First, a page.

of buying local produce I mean, it is more nutritious than what you get in the grocery store Plus, it helps out the local farmer Ever since I was a little girl, I’ve been involved in farming My dad and mom has always had a farm, a vegetable farm I’ve got about 15 acres here then I got an acre, an acre and a half in two or three different places Two of the places in Simpson County When I was five, I would hold the reins, the plow lines as daddy calls them for him to pile mule because he had a big old middle buster and it was everything he could do to hold this middle buster to plow the ground so that we could prepare the ground to plant our seed and have our food Shoot, I guess when I was about five, he put me on a tractor He would just say, “Hold it in the row, and he would be behind and I would do that Watching him and seeing how much he loves it, I’m getting to experience what he has experienced in his life I enjoy it I like to put the seed in and then come back and watch it grow Especially when you pick the vegetables and take them to the market and somebody buys something that you’ve actually touched from the ground to their mouth, I guess It’s nice It’s really nice Grayson: Brenda’s Produce is one of the oldest Farmer’s Markets in Mississippi just off West Street in Jackson That’s where you will find Brenda seven days a week selling the freshest produce in town Brenda: We’re here at the farmers market from April till the first of November During the growing season, 90 percent of everything I sell is my daddy’s I have watermelons, I have cucumbers, I have okra, I have squash, bell peppers, I have hot peppers Tomatoes, squash, cucumbers, okra Peas and butter beans, potatoes Corn, watermelons Sweet potatoes, string beans Cantaloupes Zucchini Sugarcane White squash, just about any kind of vegetable And another thing that is just extinct with any other person is white field corn I sell trailer and trailer loads of white field corn People will beg for Daddy’s white field corn The reason we have such a good demand for what I grow is if it ain’t fit for me to eat, it ain’t fit for you to eat And I don’t carry it When I hear of a 37-year-old person dying of a heart attack or a 27-year-old having a massive stroke, I contribute a lot of that to their eating habits The local food, I know what my daddy puts on that produce I know what he sprays it with I know what he puts on that produce as fertilizer I know what he does to that produce to make it good for you and I to eat and not dangerous A lot of people will plant 1000 acres of corn and spray some kind of chemical on it that not only kills the worms, but it hurts you too It will kill you too I think it’s very important for people to know where their produce comes from, what has been used on it I’ve had people to ask me, “Has your daddy sprayed anything on this corn? I pull it back, and there is a worm at the top of it.” I said, “No because he said anything he sprays on this corn to kill that little worm right there that it’s going to hurt you too We have to have money to live like everybody else, but it’s really not so much the money as it is the smiles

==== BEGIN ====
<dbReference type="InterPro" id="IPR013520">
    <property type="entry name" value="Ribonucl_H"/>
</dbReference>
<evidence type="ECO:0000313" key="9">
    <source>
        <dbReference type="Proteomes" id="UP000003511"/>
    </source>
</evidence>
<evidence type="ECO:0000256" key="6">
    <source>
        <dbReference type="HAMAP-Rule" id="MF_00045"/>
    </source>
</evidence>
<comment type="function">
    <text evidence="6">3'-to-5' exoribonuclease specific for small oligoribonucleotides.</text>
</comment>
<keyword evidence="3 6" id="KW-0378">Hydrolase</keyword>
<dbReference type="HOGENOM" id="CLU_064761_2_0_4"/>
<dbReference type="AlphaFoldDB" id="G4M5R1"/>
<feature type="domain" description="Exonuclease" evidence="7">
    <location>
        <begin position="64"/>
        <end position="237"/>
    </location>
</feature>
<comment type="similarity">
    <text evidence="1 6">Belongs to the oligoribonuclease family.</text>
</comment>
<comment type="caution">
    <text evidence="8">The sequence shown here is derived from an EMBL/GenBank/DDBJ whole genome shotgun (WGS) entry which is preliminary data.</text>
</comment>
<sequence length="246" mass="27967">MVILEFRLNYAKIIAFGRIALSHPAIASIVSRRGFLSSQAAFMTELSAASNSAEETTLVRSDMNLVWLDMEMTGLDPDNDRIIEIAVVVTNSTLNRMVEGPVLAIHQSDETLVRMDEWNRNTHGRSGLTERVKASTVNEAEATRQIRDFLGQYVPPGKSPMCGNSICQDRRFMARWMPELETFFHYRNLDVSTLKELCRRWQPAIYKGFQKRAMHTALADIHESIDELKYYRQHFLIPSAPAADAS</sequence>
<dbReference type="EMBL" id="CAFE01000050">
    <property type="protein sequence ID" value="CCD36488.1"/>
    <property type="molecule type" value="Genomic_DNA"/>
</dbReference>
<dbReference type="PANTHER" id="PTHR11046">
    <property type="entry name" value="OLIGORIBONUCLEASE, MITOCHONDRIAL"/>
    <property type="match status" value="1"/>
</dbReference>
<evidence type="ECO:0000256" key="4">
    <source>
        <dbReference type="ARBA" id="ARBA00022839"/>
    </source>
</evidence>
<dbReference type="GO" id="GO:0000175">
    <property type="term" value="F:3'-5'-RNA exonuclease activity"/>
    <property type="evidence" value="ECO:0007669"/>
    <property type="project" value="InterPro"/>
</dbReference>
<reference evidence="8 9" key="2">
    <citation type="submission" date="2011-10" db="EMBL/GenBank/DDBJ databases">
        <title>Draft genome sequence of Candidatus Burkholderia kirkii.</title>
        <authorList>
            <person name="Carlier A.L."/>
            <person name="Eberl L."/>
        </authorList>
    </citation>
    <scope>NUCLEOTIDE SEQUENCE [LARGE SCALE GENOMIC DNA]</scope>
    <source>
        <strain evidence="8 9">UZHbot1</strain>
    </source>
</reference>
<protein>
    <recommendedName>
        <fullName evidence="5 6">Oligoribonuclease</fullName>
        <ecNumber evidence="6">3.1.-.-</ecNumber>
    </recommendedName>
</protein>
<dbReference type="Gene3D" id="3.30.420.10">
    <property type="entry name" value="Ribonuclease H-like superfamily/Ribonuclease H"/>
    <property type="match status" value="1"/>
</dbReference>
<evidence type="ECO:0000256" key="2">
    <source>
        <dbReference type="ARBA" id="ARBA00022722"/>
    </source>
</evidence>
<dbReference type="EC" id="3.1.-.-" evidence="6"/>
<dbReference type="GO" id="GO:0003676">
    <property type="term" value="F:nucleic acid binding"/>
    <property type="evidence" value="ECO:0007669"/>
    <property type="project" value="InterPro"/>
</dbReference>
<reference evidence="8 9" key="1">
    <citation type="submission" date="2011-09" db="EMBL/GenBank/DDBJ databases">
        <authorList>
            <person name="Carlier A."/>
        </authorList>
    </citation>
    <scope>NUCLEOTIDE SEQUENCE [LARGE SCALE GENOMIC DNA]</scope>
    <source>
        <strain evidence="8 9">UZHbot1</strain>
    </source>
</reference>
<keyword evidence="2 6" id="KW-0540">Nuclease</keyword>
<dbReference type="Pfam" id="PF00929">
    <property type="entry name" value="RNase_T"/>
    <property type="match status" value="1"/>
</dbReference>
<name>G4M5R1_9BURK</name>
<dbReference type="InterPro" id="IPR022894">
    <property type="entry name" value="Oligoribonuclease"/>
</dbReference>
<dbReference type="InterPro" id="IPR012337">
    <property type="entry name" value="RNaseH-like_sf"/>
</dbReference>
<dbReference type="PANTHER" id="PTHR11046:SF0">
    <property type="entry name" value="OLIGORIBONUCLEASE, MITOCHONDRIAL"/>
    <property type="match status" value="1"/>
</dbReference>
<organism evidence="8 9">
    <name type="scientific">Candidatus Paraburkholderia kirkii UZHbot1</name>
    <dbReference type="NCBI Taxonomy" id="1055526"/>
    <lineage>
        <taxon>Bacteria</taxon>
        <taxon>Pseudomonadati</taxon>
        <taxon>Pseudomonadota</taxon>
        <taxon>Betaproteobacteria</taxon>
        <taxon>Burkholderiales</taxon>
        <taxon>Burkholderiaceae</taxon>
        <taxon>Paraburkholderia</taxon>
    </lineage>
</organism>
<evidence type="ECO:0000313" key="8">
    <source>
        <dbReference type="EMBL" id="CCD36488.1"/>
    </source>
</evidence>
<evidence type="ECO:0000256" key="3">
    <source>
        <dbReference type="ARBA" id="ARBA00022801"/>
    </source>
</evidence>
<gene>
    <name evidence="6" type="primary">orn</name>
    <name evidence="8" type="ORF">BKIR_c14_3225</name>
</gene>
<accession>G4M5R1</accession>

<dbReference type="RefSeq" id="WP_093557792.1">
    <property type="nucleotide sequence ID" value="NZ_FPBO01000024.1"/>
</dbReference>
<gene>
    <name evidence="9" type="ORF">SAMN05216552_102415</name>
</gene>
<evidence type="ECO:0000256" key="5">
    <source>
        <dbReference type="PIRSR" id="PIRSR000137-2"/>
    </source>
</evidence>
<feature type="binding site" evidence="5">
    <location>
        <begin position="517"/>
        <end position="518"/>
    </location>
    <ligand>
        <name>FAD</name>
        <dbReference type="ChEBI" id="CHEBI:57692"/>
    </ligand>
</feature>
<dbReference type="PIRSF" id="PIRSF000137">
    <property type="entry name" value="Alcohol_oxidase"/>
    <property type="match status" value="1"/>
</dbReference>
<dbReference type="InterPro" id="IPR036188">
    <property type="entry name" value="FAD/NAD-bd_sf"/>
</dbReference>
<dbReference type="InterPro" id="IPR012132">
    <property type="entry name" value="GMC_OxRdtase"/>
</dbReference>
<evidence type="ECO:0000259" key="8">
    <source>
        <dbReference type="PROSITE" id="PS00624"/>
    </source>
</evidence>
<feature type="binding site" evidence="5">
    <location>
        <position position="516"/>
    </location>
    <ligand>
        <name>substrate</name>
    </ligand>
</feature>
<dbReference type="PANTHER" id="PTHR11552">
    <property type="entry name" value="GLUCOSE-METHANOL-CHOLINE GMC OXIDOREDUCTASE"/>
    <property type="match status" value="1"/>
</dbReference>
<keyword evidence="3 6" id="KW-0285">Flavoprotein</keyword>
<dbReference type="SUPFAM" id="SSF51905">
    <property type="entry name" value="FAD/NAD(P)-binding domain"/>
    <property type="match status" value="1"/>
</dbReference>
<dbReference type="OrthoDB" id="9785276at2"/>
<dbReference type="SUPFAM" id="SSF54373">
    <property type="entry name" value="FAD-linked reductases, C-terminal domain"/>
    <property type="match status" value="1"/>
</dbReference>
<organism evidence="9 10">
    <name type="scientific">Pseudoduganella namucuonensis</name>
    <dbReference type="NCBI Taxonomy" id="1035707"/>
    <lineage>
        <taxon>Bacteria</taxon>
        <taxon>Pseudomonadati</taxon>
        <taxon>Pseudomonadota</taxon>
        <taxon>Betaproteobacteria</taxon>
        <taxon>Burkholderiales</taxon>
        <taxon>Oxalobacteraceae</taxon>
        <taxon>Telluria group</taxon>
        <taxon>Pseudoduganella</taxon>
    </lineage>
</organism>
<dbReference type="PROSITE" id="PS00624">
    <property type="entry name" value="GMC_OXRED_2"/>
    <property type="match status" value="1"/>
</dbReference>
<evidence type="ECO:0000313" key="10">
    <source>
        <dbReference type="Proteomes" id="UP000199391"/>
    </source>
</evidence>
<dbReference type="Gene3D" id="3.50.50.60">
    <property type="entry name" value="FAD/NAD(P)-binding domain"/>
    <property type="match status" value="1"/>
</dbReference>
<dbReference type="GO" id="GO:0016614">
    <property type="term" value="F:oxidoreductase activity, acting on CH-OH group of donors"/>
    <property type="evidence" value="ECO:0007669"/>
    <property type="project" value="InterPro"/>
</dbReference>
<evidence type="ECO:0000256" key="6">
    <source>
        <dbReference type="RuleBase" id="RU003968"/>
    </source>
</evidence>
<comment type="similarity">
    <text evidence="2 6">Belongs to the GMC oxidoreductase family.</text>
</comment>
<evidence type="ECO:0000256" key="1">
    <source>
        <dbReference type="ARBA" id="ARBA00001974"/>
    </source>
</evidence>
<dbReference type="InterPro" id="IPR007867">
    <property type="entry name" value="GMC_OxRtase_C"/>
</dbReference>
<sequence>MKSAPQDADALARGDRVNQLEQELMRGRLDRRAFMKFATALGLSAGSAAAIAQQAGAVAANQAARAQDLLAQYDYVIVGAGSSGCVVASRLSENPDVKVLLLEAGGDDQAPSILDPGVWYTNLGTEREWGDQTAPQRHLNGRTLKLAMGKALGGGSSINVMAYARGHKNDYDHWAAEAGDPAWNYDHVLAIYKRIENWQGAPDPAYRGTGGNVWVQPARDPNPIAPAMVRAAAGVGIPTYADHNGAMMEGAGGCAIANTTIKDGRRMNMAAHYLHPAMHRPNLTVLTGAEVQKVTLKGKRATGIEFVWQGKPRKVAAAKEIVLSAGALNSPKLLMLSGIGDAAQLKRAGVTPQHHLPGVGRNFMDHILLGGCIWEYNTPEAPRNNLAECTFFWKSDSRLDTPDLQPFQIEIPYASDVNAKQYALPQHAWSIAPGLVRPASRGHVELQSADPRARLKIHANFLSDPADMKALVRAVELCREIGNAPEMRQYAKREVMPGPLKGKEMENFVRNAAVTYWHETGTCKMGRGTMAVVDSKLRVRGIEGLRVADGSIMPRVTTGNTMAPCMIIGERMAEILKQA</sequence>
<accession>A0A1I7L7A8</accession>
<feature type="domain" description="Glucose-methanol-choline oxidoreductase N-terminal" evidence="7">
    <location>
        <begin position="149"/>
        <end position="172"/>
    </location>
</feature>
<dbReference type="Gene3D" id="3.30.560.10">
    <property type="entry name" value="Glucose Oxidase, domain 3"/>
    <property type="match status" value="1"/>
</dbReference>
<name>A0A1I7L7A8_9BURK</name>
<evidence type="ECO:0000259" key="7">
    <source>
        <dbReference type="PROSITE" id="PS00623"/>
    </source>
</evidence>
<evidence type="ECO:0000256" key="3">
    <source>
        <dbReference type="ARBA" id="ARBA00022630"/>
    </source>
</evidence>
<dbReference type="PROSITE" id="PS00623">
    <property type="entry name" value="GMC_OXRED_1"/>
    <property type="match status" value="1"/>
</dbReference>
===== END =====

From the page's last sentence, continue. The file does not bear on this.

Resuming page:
on people’s faces when I say yes, this is Daddy’s tomatoes It doesn’t cost a penny to be nice to people and that’s how we run our business The Chapel of the Cross is one of the oldest church buildings in the state of Mississippi and it sits on land that was once the Annandale Plantation It was built back in the early 1850’s by Margaret L. Johnstone in memory of her husband, John Johnstone I imagine back at that time, all the land surrounding the chapel was planted in cotton as far as the eye could see In Mississippi in the 1850’s, cotton was king and every community had a cotton gin where the cotton fiber could be easily separated from the cotton seed or “boll” In our next story, we travel down to Jackson to the Agricultural and Forestry Museum where the tradition is preserved in Mississippi’s oldest working cotton gin (whistle blows) (banjo plays) It’s impossible to imagine a Mississippi without cotton For decades, the rich soil of the Mississippi Delta has produced some of the country’s finest cotton yields But much of that history has been lost as new machinery and methods of cultivation have modernized the industry Now, by visiting the Mississippi Agricultural Museum, you can get a first-hand look at how it used to be thanks to the generosity of Charles McMahon who donated what has become the oldest operating cotton gin in America My name is Ethel Nelson This is my Daddy’s cotton gin He acquired it when I was about in the 6th grade So that was my little hide out and where I went and tinkered around This was our playhouse This was our tree house, playhouse, dollhouse, everything We went straight to here to play We used to find some neat stuff I found old bottles I think we found an old sign one time Wrenches that they used to work on that old engine were just laying around You could always find something old Tool boxes Old wooden tool boxes Go in it, dig around in the dirt because there was a lot of dirt in there It just fascinated me to go in there and see how it was put together and how it worked I remember John, my brother, and my daddy kinda tinkering with the machine that was in there We loved following them down there because we were all country kids and riding horses and playing and we would play in the bottom part of the gin while my brother and dad would work on the motor part Me and him piddled with it for a couple three or four months there and we finally got it to hit and crank up Didn’t run long but we knew it would run and when he found out it would still crank, he went ahead and put it in the paper, give it to the state Jim Buck Ross, Secretary of Agriculture at the time, contacted him and they come down and blueprinted it and they moved it up here This gin was donated here about 1987 We’ve spent the last three, three and-a-half months tearing it apart and repairing things that were broken on it The engine had got in bad repair and it had a rod that was burnt in it and we found an old retired machinist that actually made us a bushing to go in the rod so we rebuilt the engine We tore down all the gin stands and cleaned them up Got all the rust off of everything and put everything back into working order The old guy that used to run this engine had passed away about five years ago so really nobody knew how to run it (whistle blows) I was able to take and locate the original owner’s manuals and the different operator manuals for this engine and taught myself basically how to work on this thing and studying the books and operator manuals kinda got me into it and taught me how to run it It’s actually a pretty manual engine You have to watch it constantly It’s a pretty complicated machine to run but once it gets going, it’s a pretty powerful machine It’s fascinating how it works I mean, just one belt off that one engine runs everything in there